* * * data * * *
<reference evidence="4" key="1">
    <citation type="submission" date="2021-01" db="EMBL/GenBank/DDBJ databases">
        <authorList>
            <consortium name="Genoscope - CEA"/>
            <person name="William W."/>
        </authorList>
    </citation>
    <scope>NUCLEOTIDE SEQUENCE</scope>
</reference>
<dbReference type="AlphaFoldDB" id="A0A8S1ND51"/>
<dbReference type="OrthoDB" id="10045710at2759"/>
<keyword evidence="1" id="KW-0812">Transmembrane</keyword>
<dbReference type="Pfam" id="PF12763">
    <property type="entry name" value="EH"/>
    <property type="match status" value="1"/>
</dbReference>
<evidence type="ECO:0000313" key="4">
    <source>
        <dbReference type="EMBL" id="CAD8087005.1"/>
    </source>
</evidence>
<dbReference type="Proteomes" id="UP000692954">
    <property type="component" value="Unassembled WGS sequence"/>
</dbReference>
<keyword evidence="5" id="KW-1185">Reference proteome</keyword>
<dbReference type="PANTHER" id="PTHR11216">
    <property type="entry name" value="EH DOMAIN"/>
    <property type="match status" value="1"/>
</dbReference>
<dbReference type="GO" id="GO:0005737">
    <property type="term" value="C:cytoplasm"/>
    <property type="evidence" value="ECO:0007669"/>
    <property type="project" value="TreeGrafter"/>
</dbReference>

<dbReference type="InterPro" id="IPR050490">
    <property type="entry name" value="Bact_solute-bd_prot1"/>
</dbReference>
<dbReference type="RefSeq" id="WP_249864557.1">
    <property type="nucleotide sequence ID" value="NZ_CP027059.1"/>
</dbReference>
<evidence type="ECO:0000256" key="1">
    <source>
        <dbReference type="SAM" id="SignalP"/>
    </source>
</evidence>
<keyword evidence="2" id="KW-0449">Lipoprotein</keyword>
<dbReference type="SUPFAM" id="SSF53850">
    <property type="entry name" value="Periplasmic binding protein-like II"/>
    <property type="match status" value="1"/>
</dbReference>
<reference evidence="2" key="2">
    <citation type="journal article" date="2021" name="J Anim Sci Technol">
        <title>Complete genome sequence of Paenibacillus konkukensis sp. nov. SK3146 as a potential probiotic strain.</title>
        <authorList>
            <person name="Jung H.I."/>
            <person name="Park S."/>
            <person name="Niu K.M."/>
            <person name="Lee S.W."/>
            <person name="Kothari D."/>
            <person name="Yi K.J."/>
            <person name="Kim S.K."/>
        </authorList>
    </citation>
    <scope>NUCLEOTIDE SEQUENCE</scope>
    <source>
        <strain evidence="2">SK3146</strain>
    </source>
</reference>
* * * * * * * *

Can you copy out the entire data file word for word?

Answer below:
<reference evidence="4" key="1">
    <citation type="submission" date="2021-01" db="EMBL/GenBank/DDBJ databases">
        <authorList>
            <consortium name="Genoscope - CEA"/>
            <person name="William W."/>
        </authorList>
    </citation>
    <scope>NUCLEOTIDE SEQUENCE</scope>
</reference>
<dbReference type="AlphaFoldDB" id="A0A8S1ND51"/>
<dbReference type="OrthoDB" id="10045710at2759"/>
<keyword evidence="1" id="KW-0812">Transmembrane</keyword>
<dbReference type="Pfam" id="PF12763">
    <property type="entry name" value="EH"/>
    <property type="match status" value="1"/>
</dbReference>
<evidence type="ECO:0000313" key="4">
    <source>
        <dbReference type="EMBL" id="CAD8087005.1"/>
    </source>
</evidence>
<dbReference type="Proteomes" id="UP000692954">
    <property type="component" value="Unassembled WGS sequence"/>
</dbReference>
<keyword evidence="5" id="KW-1185">Reference proteome</keyword>
<dbReference type="PANTHER" id="PTHR11216">
    <property type="entry name" value="EH DOMAIN"/>
    <property type="match status" value="1"/>
</dbReference>
<dbReference type="GO" id="GO:0005737">
    <property type="term" value="C:cytoplasm"/>
    <property type="evidence" value="ECO:0007669"/>
    <property type="project" value="TreeGrafter"/>
</dbReference>

<dbReference type="InterPro" id="IPR050490">
    <property type="entry name" value="Bact_solute-bd_prot1"/>
</dbReference>
<dbReference type="RefSeq" id="WP_249864557.1">
    <property type="nucleotide sequence ID" value="NZ_CP027059.1"/>
</dbReference>
<evidence type="ECO:0000256" key="1">
    <source>
        <dbReference type="SAM" id="SignalP"/>
    </source>
</evidence>
<keyword evidence="2" id="KW-0449">Lipoprotein</keyword>
<dbReference type="SUPFAM" id="SSF53850">
    <property type="entry name" value="Periplasmic binding protein-like II"/>
    <property type="match status" value="1"/>
</dbReference>
<reference evidence="2" key="2">
    <citation type="journal article" date="2021" name="J Anim Sci Technol">
        <title>Complete genome sequence of Paenibacillus konkukensis sp. nov. SK3146 as a potential probiotic strain.</title>
        <authorList>
            <person name="Jung H.I."/>
            <person name="Park S."/>
            <person name="Niu K.M."/>
            <person name="Lee S.W."/>
            <person name="Kothari D."/>
            <person name="Yi K.J."/>
            <person name="Kim S.K."/>
        </authorList>
    </citation>
    <scope>NUCLEOTIDE SEQUENCE</scope>
    <source>
        <strain evidence="2">SK3146</strain>
    </source>
</reference>